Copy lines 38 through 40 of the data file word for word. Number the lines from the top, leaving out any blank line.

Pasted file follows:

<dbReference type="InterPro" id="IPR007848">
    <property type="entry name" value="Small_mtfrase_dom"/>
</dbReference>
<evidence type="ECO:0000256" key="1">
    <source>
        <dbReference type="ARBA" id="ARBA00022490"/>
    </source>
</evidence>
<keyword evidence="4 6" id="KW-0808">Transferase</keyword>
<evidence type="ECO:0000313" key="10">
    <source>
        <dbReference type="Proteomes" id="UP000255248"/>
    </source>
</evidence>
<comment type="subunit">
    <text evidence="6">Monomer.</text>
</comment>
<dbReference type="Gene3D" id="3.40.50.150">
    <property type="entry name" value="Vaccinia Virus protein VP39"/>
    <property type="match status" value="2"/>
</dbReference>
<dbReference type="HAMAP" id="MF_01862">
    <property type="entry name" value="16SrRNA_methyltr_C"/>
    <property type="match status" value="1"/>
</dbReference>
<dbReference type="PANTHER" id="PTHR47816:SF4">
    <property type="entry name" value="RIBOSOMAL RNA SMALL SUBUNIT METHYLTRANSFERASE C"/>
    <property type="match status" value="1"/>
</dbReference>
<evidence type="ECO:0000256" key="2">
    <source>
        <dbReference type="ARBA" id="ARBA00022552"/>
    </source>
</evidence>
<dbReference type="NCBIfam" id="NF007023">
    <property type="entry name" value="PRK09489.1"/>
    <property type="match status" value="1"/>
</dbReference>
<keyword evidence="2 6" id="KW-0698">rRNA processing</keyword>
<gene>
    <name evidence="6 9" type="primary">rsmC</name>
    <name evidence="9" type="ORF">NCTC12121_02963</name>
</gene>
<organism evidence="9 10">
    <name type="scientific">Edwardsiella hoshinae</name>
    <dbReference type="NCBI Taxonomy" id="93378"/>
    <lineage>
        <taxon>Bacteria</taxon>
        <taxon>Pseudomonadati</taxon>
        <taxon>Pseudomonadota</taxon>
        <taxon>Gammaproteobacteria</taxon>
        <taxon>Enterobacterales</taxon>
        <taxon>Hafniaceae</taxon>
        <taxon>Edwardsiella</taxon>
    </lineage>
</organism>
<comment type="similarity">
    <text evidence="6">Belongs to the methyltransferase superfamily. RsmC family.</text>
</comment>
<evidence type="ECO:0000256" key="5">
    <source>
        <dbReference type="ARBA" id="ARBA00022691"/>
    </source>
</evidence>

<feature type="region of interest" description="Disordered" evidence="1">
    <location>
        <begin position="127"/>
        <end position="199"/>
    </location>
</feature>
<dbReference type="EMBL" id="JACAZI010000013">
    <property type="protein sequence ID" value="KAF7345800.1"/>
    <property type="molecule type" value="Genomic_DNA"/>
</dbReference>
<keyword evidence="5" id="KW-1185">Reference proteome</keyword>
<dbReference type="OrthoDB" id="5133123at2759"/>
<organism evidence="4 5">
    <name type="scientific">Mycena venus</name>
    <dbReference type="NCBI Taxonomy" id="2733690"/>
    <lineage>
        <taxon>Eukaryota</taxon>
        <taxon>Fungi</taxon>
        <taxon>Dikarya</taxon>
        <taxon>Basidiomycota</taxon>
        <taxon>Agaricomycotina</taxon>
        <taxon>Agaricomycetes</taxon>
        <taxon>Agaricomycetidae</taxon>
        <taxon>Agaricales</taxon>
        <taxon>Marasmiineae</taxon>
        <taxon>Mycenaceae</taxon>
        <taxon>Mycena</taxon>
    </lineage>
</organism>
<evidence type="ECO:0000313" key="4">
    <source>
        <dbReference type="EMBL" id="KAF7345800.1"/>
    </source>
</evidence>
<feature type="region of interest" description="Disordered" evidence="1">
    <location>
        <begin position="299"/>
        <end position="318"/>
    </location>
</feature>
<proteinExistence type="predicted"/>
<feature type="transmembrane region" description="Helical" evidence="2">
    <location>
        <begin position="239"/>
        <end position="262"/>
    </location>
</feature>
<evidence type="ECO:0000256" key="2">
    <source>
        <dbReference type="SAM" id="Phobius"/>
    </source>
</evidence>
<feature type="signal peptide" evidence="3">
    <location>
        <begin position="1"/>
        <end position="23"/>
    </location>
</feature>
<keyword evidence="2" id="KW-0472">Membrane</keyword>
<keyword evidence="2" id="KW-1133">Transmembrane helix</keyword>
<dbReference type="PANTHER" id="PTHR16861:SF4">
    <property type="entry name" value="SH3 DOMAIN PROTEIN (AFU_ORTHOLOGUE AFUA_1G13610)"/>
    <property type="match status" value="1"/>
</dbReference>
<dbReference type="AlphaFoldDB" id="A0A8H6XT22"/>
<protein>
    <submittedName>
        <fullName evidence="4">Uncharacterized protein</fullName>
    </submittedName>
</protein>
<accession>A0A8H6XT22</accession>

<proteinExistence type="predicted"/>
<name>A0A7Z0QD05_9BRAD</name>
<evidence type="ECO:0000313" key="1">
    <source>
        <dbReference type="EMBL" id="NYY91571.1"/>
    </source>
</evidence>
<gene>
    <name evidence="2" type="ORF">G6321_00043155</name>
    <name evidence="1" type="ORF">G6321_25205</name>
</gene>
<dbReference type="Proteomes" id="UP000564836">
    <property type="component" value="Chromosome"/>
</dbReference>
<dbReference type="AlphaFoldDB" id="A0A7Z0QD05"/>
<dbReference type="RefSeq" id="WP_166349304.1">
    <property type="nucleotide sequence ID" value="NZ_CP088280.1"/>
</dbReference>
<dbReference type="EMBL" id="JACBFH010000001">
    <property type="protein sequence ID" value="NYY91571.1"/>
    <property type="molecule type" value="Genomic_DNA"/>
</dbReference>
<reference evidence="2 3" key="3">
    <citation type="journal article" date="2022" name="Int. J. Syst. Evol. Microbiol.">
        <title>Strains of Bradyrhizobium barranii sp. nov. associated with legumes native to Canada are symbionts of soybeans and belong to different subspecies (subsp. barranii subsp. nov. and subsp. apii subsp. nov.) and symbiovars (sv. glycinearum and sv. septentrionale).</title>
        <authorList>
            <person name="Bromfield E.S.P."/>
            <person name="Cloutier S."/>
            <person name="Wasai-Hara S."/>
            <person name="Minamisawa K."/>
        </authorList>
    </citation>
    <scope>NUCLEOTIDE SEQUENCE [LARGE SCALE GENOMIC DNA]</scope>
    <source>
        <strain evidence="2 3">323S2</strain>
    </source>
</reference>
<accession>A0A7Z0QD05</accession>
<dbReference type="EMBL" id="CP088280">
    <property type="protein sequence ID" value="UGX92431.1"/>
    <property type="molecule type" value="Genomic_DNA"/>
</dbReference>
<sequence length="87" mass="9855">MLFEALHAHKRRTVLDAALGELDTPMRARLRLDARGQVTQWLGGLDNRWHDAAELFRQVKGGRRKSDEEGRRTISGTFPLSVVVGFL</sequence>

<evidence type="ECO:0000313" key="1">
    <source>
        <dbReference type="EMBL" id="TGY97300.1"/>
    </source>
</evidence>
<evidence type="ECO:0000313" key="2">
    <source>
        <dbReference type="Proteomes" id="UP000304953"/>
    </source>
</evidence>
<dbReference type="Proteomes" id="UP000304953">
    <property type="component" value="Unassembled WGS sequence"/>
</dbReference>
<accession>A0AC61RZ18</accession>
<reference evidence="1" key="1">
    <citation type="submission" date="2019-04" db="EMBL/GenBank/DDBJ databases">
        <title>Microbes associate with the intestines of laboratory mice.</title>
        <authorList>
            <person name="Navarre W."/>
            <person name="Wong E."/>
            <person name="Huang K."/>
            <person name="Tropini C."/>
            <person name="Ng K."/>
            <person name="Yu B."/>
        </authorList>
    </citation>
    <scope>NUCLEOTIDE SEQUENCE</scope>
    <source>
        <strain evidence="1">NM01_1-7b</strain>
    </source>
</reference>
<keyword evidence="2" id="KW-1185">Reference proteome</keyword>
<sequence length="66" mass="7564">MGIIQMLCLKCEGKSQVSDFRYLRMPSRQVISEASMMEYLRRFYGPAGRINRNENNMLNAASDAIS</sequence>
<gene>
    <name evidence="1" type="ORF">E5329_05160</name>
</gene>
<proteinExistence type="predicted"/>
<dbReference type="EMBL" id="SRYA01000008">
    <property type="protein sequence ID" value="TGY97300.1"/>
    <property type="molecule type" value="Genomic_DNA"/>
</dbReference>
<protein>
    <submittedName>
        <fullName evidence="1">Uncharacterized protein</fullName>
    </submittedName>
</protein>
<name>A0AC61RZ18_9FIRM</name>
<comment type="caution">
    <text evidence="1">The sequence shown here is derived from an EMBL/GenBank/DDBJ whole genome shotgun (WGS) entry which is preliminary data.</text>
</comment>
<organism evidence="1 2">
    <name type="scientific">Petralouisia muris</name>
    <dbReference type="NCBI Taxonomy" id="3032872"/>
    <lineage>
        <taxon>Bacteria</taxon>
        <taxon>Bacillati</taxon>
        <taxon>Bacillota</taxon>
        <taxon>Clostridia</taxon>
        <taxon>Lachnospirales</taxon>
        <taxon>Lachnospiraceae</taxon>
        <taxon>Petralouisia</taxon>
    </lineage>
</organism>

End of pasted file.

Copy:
</dbReference>
<keyword evidence="2 6" id="KW-0698">rRNA processing</keyword>
<gene>